A. I just like going to the shore and I like seeing Spoony and Steve." (Appellant's boyfriends)

The girl then went on to testify that she liked the appellee's present wife, her son, and that she also enjoyed her father's company. Roger Grimes testified as follows:

"Q. Why would you prefer to live with your Mommy?

A. I don't know. I just like it the way it is."

Roger then went on to describe various activities which he enjoyed with his father, his present wife, her son, and with his mother. After their testimony the trial judge summarized what they had said to both attorneys. This summary was made part of the record. Prior to taking the children's testimony the court below had discussed his intention to do so with both attorneys and informed them that afterwards he would summarize what was said by the children and give each attorney an opportunity to suggest any additional questions they would like the judge to ask the children and that he would then recall the children and ask them those additional questions. This procedure was followed by the court and after a summary of their testimony was given to the attorneys, each of them stated that he had no more questions to pose to the children. Under these circumstances

[ 281 Pa. Super. Page 491]

    we find that the appellant has no cause to complain about the procedure employed by the court. Unlike the situation in Commonwealth v. Lee, supra, the court in the instant case did make a transcript of the children's testimony thus presenting us with an opportunity to review same. The court below also gave each attorney a summary of the children's testimony and provided each attorney with an opportunity to question the children through the judge. Where a transcript of the children's testimony in a custody case is kept, the hearing judge made every opportunity to ask impartial questions, to put the children at ease, and to attempt to determine their true feelings toward their parents, the hearing judge did not err in questioning the minor children without counsel being present so long as the judge agreed to allow each party's attorney to pose questions to the children through him. Cheppa v. Cheppa, 246 Pa. Super. 149, 369 A.2d 854 (1977). Because the court scrupulously followed this procedure and because both children stated a preference to remain with the appellant during the in camera testimony we hold that the court below did not err when it employed this procedure and that, in any event, the appellant was not prejudiced thereby.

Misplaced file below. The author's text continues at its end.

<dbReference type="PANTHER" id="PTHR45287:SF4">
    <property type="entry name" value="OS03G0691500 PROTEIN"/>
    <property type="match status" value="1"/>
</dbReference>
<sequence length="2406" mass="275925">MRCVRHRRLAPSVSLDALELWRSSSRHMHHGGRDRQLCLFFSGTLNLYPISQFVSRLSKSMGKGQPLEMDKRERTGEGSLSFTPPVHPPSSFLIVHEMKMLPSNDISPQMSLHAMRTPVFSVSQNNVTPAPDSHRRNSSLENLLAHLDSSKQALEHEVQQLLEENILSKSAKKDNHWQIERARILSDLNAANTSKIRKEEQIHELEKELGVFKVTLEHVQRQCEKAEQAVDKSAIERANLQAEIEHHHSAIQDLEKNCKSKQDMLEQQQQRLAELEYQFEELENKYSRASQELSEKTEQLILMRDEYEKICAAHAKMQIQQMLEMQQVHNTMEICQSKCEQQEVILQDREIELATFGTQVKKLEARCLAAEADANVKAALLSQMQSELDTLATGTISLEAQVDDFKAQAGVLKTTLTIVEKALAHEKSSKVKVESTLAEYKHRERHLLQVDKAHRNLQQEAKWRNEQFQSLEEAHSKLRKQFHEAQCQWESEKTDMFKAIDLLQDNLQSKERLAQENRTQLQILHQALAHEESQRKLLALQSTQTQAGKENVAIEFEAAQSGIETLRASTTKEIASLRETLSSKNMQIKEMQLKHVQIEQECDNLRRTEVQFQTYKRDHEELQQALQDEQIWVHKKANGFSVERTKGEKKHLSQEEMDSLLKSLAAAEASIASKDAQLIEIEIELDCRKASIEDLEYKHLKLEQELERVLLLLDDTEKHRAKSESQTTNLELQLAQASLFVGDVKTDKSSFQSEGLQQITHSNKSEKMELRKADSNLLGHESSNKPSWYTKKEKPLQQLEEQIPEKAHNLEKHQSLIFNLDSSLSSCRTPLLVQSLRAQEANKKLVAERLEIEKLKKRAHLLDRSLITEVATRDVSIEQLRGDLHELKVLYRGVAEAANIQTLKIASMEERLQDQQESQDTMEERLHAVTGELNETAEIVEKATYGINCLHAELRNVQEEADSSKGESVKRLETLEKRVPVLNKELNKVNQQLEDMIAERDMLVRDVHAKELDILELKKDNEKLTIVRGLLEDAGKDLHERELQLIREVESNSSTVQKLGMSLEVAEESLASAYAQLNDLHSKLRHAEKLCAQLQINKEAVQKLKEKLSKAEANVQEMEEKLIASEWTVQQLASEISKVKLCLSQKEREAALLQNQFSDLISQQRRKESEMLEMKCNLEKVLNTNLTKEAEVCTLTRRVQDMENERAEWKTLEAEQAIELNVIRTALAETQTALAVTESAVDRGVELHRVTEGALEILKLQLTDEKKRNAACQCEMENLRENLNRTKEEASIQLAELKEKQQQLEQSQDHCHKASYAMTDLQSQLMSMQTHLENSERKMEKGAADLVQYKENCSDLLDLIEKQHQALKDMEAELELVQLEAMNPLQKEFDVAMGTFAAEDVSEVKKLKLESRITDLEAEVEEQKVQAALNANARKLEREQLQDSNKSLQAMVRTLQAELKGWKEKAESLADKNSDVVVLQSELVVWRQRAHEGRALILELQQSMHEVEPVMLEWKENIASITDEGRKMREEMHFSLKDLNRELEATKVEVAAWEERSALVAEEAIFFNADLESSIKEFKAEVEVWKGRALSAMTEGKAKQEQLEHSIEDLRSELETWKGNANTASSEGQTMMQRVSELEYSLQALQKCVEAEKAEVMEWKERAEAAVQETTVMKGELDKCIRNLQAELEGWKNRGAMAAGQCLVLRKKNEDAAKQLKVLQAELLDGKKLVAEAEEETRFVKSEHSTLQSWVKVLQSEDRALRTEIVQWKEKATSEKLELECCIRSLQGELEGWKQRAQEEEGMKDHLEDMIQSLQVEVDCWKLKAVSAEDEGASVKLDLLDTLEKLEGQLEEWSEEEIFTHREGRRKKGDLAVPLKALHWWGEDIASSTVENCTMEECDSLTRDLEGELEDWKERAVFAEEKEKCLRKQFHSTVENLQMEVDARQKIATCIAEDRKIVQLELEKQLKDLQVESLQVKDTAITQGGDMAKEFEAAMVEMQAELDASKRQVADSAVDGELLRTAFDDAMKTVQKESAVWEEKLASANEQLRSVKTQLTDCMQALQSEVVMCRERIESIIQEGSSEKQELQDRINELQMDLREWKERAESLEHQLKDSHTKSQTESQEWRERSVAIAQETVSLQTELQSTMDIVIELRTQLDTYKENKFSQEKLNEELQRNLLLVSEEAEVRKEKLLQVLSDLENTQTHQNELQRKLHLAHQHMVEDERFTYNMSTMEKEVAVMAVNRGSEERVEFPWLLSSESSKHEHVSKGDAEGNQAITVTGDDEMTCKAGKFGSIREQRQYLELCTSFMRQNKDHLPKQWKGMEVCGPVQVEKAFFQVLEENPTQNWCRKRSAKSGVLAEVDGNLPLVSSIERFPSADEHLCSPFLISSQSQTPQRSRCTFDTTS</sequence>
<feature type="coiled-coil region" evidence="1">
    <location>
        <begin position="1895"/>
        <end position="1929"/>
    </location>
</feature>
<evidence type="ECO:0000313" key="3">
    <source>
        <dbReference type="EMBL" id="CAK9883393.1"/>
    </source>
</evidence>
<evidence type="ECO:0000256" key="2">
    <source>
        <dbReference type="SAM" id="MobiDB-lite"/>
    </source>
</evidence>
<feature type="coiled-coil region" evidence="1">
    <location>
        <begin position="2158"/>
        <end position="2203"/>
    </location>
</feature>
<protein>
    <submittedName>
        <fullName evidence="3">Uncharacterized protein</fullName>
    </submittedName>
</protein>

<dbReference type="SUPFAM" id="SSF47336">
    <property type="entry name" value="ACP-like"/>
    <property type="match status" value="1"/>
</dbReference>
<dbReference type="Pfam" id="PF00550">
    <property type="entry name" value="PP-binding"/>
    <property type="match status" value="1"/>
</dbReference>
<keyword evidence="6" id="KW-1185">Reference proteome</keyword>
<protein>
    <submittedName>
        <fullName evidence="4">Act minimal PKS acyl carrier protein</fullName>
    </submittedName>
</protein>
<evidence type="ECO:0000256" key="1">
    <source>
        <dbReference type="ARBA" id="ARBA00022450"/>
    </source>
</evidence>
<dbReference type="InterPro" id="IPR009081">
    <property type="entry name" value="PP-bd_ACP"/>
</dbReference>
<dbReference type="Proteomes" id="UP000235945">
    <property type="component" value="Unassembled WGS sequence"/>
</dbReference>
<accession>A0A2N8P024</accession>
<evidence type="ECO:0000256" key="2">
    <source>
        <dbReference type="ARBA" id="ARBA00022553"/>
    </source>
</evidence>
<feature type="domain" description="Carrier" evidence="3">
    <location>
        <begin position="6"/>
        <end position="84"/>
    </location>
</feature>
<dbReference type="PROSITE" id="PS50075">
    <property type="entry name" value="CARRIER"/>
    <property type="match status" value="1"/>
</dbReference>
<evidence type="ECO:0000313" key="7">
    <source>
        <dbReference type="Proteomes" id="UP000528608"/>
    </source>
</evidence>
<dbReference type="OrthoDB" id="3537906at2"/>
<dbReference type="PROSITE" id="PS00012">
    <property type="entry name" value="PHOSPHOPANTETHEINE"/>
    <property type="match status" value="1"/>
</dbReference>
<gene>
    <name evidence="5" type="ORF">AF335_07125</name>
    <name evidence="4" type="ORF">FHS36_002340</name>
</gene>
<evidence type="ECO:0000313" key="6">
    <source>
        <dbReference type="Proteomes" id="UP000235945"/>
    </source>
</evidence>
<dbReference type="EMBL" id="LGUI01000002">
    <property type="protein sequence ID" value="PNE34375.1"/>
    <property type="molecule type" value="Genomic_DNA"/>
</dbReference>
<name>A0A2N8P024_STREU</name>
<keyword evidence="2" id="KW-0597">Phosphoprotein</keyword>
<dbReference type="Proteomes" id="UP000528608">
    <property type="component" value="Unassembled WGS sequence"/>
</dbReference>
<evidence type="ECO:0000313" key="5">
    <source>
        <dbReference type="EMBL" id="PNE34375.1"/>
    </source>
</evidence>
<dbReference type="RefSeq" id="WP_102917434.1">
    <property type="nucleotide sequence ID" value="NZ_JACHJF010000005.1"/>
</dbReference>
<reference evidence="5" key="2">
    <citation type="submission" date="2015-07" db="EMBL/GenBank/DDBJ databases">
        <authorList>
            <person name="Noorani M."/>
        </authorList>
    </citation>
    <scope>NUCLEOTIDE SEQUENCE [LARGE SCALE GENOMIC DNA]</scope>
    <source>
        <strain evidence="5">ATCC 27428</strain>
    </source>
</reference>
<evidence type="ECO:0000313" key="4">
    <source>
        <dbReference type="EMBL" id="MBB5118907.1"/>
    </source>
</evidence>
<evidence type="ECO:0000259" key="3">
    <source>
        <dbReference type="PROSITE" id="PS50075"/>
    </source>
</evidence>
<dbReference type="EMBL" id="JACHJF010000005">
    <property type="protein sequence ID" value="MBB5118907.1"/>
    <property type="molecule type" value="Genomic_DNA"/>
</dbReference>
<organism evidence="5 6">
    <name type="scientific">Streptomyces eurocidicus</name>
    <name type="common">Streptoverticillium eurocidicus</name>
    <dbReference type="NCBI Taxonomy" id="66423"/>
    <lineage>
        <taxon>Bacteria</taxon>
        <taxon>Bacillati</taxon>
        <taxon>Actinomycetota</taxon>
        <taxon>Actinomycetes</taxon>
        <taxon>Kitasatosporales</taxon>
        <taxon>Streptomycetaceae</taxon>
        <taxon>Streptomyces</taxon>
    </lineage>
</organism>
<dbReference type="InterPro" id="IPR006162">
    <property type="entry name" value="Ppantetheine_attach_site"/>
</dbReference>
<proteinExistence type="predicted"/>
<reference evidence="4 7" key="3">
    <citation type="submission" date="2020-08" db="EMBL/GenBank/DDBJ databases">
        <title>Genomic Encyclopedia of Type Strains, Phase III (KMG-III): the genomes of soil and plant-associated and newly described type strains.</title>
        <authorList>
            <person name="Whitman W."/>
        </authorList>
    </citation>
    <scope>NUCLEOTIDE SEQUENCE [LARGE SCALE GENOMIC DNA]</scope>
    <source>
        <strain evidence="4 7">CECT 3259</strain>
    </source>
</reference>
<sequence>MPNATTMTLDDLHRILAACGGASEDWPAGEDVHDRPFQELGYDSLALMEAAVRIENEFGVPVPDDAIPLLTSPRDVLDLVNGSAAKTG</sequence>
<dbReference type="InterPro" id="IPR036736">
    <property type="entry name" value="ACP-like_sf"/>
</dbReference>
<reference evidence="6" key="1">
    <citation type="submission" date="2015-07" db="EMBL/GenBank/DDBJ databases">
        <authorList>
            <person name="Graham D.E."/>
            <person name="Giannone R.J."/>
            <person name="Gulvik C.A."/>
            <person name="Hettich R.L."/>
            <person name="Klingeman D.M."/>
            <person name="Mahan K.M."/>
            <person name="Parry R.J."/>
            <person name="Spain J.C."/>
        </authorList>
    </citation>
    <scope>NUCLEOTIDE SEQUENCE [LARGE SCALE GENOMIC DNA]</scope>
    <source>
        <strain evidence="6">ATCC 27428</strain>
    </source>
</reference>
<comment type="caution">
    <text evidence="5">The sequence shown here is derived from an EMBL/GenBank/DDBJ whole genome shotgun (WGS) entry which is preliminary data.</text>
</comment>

The appellant also argues that the court below erred when it permitted appellee to call approximately fourteen character and reputation witnesses including the mayor of Lebanon and the Council president of the Borough of Cornwall. The appellant objected to the introduction of this evidence but was overruled by the court below and the testimony was permitted. The court below stated in its opinion that evidence of reputations of the parents in a custody action, "though never pivotal, because of mercurial and chameleon-like properties in the concept", is relevant and material evidence and must be included in the supply of factors reviewed by a court since a parental reputation "can bring instant and constant grief to children". Although we are mindful that an "array of stars" in the form of celebrity reputation and character witnesses in custody cases may deflect attention from the real issue at hand, i. e. the best

[ 281 Pa. Super. Page 492]

    interests of the children, we are constrained to agree with the court below in its analysis of the reputation evidence. The lower court recognized the proper status for such evidence in a custody case when it stated that evidence of "good reputation, or the lack of it, is not critical nor the fulcrum for our lever of judgment. But is is a factor to be weighed with all others". Because the court below recognized the proper weight to be given the reputation evidence we hold that it did not err in admitting same as merely one other element to be considered in determining custody matters.

We then return to the critical issue at hand which is whether the court below erred in granting custody to appellee because the weight of the evidence and the law dictating an opposite result. The appellant points to the fact that the children have been with her since 1974 and to the fact that both children expressed a preference to remain with her as factors militating against the court's decision. The record shows that appellee is a college graduate presently employed by the Commonwealth of Pennsylvania in the Department of Community Affairs where he is responsible for administering various grant-in-aid programs. He has been employed in such capacity for seven (7) years and earns between $21,000 to $22,000 per year. The appellee presently resides with his second wife and her nine (9) year old son in Cornwall, Pennsylvania in a home which they had built there. The testimony regarding this home demonstrates that it is more than adequate insofar as size and habitability are concerned and would be an adequate place for the children. The appellee testified that he attends church regularly and brings the children when they are with him but that they would only go to church twice a year when they were with the appellant. The record also revealed that the appellee, his wife, and their son enjoyed very good relations with the children and that they regularly participated in many family activities during visitation periods. The appellee's wife is not employed at present and would be able to devote her full time to raising the children.